I really enjoyed his piece, and I’m reprinting it here, along with some photos that I added:

Life in Caracas

by Eli Rosenberg

Caracas, while home to nearly a fifth of Venezuela’s 26 million inhabitants, is a city so poorly conceived in design that it appears to have sprung up from the ground, without warning, overnight. Nestled in a long and narrow valley, it is a tangled urban agglomeration of towering skyscrapers, cluttered streets, curving highways, world-famous shopping malls, and of course, ranchos that blanket the hills surrounding the city, covering every inch of exposed land as if they were fighting for daylight.

Stacked haphazardly on top of each other, the red cinder block and tin-roof dwellings of the ranchos can be seen from the valley floor, serving as a constant reminder of the harsh reality that many buying Versace or Polo in the air-conditioned cool of a mall try to forget, but are forced to acknowledge upon leaving; que peligroso (how dangerous) they’ll say, glancing fearfully at the hills, adding even que feo (how ugly). They’ll show you the golf course too, the golf course and country club in the middle of the city that Chávez is trying to take away. He would take away our golf course! They’ll say, with the indignation of a child who hears the word no for the first time.

The division between rich and poor is even more blatant in Caracas than in other parts of the country; consecutive city blocks often alternate between these two constituencies, and on many streets, bright and modern apartment buildings, circled by tall electric fences, stand in stark contrast to much smaller, crumbling brick buildings which surround them.

Yet in parts of Caracas, it is also deceptively easy to forget the fact that more than half of the people in Venezuela live in poverty, and that a quarter of the population lacks the means to eat adequately. In a shopping mall in Caracas, one could be in any wealthy region of the world; unabashedly extravagant, they are filled with the global chains of the world’s upper class- designer clothes, first-rate electronics, and endless shoe stores on par with any upscale mall in the United States. These malls are located in neighborhoods of BMW dealerships, “American” styled and themed bars, and areas where it is possible, even preferable, to pay for apartments in dollars. It is hard to believe that such contradictions could simultaneously exist in such close proximity, with such scarce middle ground.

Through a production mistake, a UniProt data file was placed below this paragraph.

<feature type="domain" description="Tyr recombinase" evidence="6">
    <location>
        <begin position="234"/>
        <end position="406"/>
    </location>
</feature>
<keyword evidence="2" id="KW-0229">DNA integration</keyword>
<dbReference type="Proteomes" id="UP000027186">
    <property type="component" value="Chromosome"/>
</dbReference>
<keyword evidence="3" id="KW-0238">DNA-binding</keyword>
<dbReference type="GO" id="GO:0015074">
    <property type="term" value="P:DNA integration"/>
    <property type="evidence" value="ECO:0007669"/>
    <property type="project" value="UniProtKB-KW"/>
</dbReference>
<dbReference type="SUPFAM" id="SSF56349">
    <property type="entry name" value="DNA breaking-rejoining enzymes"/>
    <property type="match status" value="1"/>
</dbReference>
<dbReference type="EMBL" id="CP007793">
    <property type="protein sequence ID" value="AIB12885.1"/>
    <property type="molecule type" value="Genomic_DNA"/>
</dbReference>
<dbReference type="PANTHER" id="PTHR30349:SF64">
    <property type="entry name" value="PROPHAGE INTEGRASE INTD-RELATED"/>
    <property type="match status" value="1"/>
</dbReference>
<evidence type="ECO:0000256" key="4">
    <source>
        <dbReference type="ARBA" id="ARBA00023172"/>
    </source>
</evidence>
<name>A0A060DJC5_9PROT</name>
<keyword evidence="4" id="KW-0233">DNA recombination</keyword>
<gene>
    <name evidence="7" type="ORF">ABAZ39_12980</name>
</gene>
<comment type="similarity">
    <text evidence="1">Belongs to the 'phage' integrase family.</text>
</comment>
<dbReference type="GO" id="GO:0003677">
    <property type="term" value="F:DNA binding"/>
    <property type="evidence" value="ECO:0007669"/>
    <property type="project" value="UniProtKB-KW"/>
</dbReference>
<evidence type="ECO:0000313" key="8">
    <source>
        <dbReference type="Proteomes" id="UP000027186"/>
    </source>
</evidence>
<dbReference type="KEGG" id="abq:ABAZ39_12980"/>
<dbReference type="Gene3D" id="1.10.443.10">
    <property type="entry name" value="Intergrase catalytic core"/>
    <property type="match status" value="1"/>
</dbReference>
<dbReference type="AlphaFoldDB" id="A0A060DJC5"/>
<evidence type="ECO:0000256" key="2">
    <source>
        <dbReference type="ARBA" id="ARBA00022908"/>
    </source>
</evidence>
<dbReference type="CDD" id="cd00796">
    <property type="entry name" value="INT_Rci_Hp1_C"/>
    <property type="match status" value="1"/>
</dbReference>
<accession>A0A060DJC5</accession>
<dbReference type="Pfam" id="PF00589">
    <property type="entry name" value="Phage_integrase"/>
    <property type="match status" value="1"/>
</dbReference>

Millenium Mall in Caracas, Venezuela

Millenium Mall in Caracas, Venezuela

Eating at one of the slick restaurants or glamorous bars of Las Mercedes, one could easily be in Los Angeles, and the similarities between the two cities are frightening; the blatant discrepancy between classes, the complete ill-conception and lack of planning, and the flaunting of wealth and almost psychotic emphasis on material goods and beauty. There were even mass riots of the poor in Caracas in 1989, called El Caracazo, which seemed to frighten the wealthy caraqueños perpetually, to a similar effect that the Rodney King riots had on the citizens of Los Angeles. And then there are the malls.

The wealthy in Caracas seem to embrace this retreat into irreality, flocking in hordes to lavish shopping malls, where some spend all day perusing the designer outlets, paying American prices to eat at American chains like TGIF and Cinnabon, listening to the American pop music that is piped into the cool air. These are the places they will recommend to you if you ask them where to visit in Caracas, these are what make Caracas the best city, they ‘ll say, if not in Venezuela, then the world.

Never mind the fact that you can get a good meal for a fraction of the price outside or that you could probably take a vacation here for the same amount of money spent in an afternoon at the mall. Maybe the outside world really does disappear the moment one enters a mall; how could poverty exist side by side with such profusion of wealth?

2. The other side of the coin

Boasting one of the highest murder rates on the continent, Caracas is an undeniably dangerous city. Upper-class neighborhoods surrounded by heavily-fortified walls and guard stations give some areas of Caracas the appearance of a war zone, and it is generally accepted that one does not walk around the city at night, with the exception of a few small areas in the wealthiest districts, conveniently surrounding the upper-echelon malls. Yet the ever-present paranoia of the upper-class in Caracas is almost more palpable than the danger here; I could not count the number of times that I was told to be careful in Caracas, and cautioned that Caracas is peligrosisimo (very dangerous), and sucio (dirty) too, deemed by many not even worth visiting because of this.

Caracas street vendor sells watches

A street vendor displays a stopwatch souvenir of Venezuelan President Hugo Chavez weeks before plans to turn back the country's clocks by half an hour.